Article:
Ah, remember this unofficial day off from school when we were younger? Back in my day ( if you’re reading this, you should know my “day” falls somewhere in the 90’s- and I will leave it at that)- it was just the girls that got to participate in this endeavor.
Now in our modern world,everyone gets a chance to spend a day in their parents world. ( or some version of it, as some companies may alter the day as to not scare of children from the actual realities of the working world)
Walking into my building at work today, I was greeted/almost run over by pint-sized versions of my co-workers. Some look bored ( the day hasn’t even started!), some look tired ( I feel ya too there, buddy. One word when you get older : Starbucks) and some, rightfully so, look excited to be here. Whether it be because it’s a day off from school to hang out with their parents all day, or actual excitement to experience a “Career Day” because what their parents do is of actual signifigance and importance to them.
Growing up- Take Your Child To Work Day was something so new to me. The first year I ever heard of it I was excited..a day..with my mom..YES! My mom was a nanny and would be gone the whole day, returning late at night in time for homework supervision and dinner. The possibility of spending a whole day by her side, no matter what she was doing, was a treasure.
When I approached my mother about this “special day” she gave me a bemused look at said ” what? no. You don’t want to see what I do. Let me ask Ms. Ginger”. Ms. Ginger was her boss, a prominenet interior designer in Houston, Texas, where we lived at the time. I remember thinking ” But Ms. Ginger isn’t my mom.” It wasn’t until I was older than I realized what she was trying to do. The concept of “Take Your Child To Work” day was to inspire and motivate your child to somehow follow in your footsteps, or at least get an idea of what their hard work and education can get them too.
My mother was a nanny.
She had studied in her native country, El Salvador, to be an accountant and received her accounting degree, but when she came to this country and had to work to continue making things happen for her, she did everything from waitressing, to housekeeping, to what eventually became her love and current career- a nanny. I don’t see anything wrong with that decision for her, then or now. But perhaps at that time, my mother wanted me to see something more than her cleaning up and caring for another person’s child.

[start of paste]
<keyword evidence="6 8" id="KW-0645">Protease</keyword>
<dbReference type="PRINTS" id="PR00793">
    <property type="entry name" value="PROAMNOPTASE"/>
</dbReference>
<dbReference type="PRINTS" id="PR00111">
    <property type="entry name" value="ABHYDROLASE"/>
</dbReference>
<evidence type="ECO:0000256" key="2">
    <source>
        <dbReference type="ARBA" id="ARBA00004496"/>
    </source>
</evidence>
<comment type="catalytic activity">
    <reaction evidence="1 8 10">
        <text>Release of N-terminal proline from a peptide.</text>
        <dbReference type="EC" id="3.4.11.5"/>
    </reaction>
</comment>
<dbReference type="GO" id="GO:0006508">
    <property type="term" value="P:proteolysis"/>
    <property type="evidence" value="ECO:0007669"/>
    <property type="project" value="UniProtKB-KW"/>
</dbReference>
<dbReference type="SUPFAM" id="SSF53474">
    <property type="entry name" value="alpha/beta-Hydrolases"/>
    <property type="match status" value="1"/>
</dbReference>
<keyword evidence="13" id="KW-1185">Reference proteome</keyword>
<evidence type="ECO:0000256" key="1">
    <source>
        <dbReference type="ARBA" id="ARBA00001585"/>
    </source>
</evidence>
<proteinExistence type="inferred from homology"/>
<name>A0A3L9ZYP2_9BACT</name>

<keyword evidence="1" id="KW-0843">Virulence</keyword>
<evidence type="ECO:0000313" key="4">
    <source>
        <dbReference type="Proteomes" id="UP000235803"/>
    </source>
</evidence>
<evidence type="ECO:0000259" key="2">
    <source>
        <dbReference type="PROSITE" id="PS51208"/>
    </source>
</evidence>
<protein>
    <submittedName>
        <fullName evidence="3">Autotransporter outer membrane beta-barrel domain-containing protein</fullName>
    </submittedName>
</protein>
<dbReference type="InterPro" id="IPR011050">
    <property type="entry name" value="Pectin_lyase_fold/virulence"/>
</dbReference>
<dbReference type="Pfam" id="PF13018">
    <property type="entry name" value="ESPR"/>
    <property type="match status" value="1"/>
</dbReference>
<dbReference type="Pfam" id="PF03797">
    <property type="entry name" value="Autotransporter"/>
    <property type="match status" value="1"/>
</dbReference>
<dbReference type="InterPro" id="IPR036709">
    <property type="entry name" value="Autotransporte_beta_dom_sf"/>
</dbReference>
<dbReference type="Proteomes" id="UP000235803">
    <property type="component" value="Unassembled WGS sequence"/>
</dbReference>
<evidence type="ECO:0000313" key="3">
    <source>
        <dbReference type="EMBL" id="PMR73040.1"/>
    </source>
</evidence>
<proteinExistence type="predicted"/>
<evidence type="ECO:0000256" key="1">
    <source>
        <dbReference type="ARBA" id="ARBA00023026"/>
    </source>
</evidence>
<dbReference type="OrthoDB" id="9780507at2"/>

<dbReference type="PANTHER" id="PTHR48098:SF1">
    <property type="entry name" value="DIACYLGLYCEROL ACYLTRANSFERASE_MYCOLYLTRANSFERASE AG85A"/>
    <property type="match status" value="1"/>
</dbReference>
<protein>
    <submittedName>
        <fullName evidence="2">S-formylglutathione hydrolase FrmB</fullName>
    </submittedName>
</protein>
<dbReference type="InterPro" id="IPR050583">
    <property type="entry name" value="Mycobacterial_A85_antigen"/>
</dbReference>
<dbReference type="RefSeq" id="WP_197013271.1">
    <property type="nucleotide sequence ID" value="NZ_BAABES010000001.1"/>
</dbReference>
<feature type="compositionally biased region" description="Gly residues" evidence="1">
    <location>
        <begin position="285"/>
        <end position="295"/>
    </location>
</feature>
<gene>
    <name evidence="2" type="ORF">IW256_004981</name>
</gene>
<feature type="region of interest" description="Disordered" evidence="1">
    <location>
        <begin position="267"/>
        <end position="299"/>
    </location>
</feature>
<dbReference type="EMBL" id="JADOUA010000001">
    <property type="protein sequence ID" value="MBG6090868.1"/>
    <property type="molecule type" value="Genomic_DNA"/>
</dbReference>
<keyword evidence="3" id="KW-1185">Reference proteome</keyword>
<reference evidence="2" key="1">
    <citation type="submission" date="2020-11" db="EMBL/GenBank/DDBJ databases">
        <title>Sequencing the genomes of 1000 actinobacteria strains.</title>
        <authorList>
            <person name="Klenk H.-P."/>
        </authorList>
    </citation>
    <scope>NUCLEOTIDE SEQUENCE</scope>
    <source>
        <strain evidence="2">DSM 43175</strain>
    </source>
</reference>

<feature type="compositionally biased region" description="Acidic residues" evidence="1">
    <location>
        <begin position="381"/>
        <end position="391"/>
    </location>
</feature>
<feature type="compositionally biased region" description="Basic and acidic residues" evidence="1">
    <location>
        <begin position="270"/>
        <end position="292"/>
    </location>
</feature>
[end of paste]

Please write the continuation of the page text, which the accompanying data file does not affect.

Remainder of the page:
What I wish my mother had known then, and what all parents should know now:
No matter what you do,
how you do it,
what you did to get there,
I am proud you are my mother.
You may not work in a shiny office,
drive a fancy car,
have a nameplate, or a title.
But the work you’ve done to get me where I am today merits every recoginition,
award, and highest honor.
She may have wanted me to see a better life sending me to work with her boss,
but what I wish my Mom had known,
was that I would’ve loved spending a day with my mother,
at her side,
doing what she does best:
Working hard, with all the love,blood, sweat and tears in her body, to ensure her family not only survives, but strives for higher goals and successes that she was not able to achieve.
So while I sit here at reception, and employees stride by me with their children, stating ” she’s just here for a little while, she’s on the way to NYU for her Master’s” I want to say “stop”. There is nothing wrong with working while planning for the next dream come true. My mother taught me that a long time ago. As long as you reach your dream, keep working at whatever you have to do to get there.